Walking the three kilometers back to town I meet an old codger who tries to sell me "Roman" coins that he's dug up from his tomato patch. He's holding an unlit cigarette and hacking up his one remaining lung that's able to draw air. First I humor his sales pitch, and then I tell him to quit smoking. A couple of kilometers later another guy is sitting on the side of the path with a cart full of fruit that he's handing out to passers-by, which is only me at the moment. He has a garden full of figs and melons, and just gives them away. I eat some fruit, listen to Turkish pop music, admire his garden, and decline his marriage proposal. At least, I think it was a marriage proposal. Whatever it was, I said no. Hayir. He doesn't seem terribly disappointed, and gives me a bag of fruit to take back to the guesthouse. When I get there, both the owner and kitten are fast asleep on separate couches. Siesta time. The days are still hot and sunny, but the nights are mercifully starting to be cool. Since I walk everywhere I'm still doing my fair share of sweating and feeling sticky, but at least it's no longer on a 24 hour basis.

I need food to prepare for the Ephesus Museum. Pide is Turkish pizza, elongated instead of round. I get a veggie pide and take it back to the guesthouse to eat in the comfort of the cushions. It's made to order, and is still warm and melty. I commit a complete faux pas asking the owner (now awake) if he wants any (he's Muslim). I didn't actually realize until the next day what I had done, and Harry hadn't seemed offended at all, but I still mentally banged my head on the table. As another hosteler put it, she was pretty sure she offended at least one person every day.

Speaking of food...Turkey has all sorts of sweets drenched in sticky syrup. I bought a tray of these little donuts fresh after being fried up. Straight from boiling oil to a a pot of syrup to my gullet.

And I took this surreptitiously at Ephesus. I've been looking high and low through Turkey to find another carton of this, but so far have had no luck. Must be a special brand:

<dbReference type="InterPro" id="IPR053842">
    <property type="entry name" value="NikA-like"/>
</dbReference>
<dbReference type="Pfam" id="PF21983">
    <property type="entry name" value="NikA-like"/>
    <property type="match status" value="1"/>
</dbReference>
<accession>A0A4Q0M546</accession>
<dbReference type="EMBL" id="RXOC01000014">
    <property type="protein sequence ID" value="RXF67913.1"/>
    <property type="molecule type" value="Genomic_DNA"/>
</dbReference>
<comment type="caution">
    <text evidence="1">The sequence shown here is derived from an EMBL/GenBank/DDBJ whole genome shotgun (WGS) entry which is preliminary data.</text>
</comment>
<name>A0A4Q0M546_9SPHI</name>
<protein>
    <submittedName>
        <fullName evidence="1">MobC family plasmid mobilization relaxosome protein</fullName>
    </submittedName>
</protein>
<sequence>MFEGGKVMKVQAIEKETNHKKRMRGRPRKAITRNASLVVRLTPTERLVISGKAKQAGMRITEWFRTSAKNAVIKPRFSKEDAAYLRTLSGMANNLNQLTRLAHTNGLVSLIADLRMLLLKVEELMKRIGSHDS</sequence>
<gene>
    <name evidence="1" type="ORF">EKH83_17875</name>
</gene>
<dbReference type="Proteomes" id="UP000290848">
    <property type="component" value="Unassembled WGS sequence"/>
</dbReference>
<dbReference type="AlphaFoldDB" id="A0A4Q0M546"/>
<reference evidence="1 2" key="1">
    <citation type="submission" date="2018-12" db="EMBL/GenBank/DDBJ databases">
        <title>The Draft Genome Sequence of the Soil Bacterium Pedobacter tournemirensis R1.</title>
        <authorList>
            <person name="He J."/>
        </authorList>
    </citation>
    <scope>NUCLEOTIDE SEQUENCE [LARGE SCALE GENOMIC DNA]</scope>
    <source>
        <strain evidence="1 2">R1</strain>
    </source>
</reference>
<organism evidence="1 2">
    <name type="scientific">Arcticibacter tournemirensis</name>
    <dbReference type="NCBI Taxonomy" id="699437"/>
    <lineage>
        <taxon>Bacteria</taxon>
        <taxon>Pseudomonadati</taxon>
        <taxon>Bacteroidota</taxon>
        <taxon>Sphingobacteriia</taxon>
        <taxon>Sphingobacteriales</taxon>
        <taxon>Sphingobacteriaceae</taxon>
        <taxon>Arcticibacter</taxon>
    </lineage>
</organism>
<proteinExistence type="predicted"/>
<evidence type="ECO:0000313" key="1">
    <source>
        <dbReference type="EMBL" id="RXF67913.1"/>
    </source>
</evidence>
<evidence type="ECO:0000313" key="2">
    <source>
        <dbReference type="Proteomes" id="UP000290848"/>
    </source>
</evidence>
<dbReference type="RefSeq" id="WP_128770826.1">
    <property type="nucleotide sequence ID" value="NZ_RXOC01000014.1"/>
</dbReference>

The Ephesus Museum is quite small, the main draw being the two statues of Artemis. Ephesian Artemis isn't the same as Greek Artemis, and she has many of the same attributes as Cybele. I've only found a very basic explanation of why she is called Artemis; more of the proverbial research is needed. And all those bulges? Not breasts, as originally thought. No, current theory has them as testicles, either of the bulls sacrificed to her, or of her eunuch priests. Maybe she can be the new poster child for having your pet neutered, but obviously the eunuch theory is way more interesting. Either way, they weird me out a bit.

The Temple of Artemis is called the Artemision, and is one of the Seven Wonders of the Ancient World. Massive. It has a bigger footprint than the Parthenon. Not much is left today except a foundation in need of a weedwacker, a flock of geese, and a couple of re-erected columns. The tall column is shorter than the original height, and the short one is barely there. The overall impression is kind of underwhelming. Given its Seven Wonders street cred, and proximity to the the major tourist draw of Ephesus, I would think that its presentation would warrant more attention. If you missed the rusty sign at the gate, you'd know you were walking through something from the days of yore, but probably never realize you were walking through major ancient history.

I spent my first night in the hostel dorm alone with one other person whose identity I never established. Something was breathing behind a sheet of fabric draped over the bunk bed. The third night has the place at least half full with travelers from all over the place and full of fun stories. Harry offers a nightly barbecue on the rooftop terrace, and most of us spend the evening sitting in the fresh air, eating good food, and talking until the nighttime chill drives us inside. It's a fairly international group, and topics range from cultural perceptions to how to dispose of a body (hypothetically). And travel. If someone is staying at a hostel, chances are likely that they love to travel. It's not everyone who can put up with funky bathroom doors that don't lock properly, deal with alarm clocks going off at all hours, wear the same pair of socks three days in a row, and still retain good humor. We may wish our laundry was clean, but we're not going to let it ruin our day or get in the way of exploring. Give me a band of whiffy happy hostelers over freshly bathed group tour group lemmings any day.

My original plan was to continue up the Aegean coast from Selçuk to Bergama/Pergamon and Assos, but my brain has now reached critical mass on ancient ruins. It won't absorb any more information involving anything with marble columns and pediments, so I decide to no longer chase Greek and Roman antiquities. Instead, I'm going to head east in favor of something even older, and way weirder.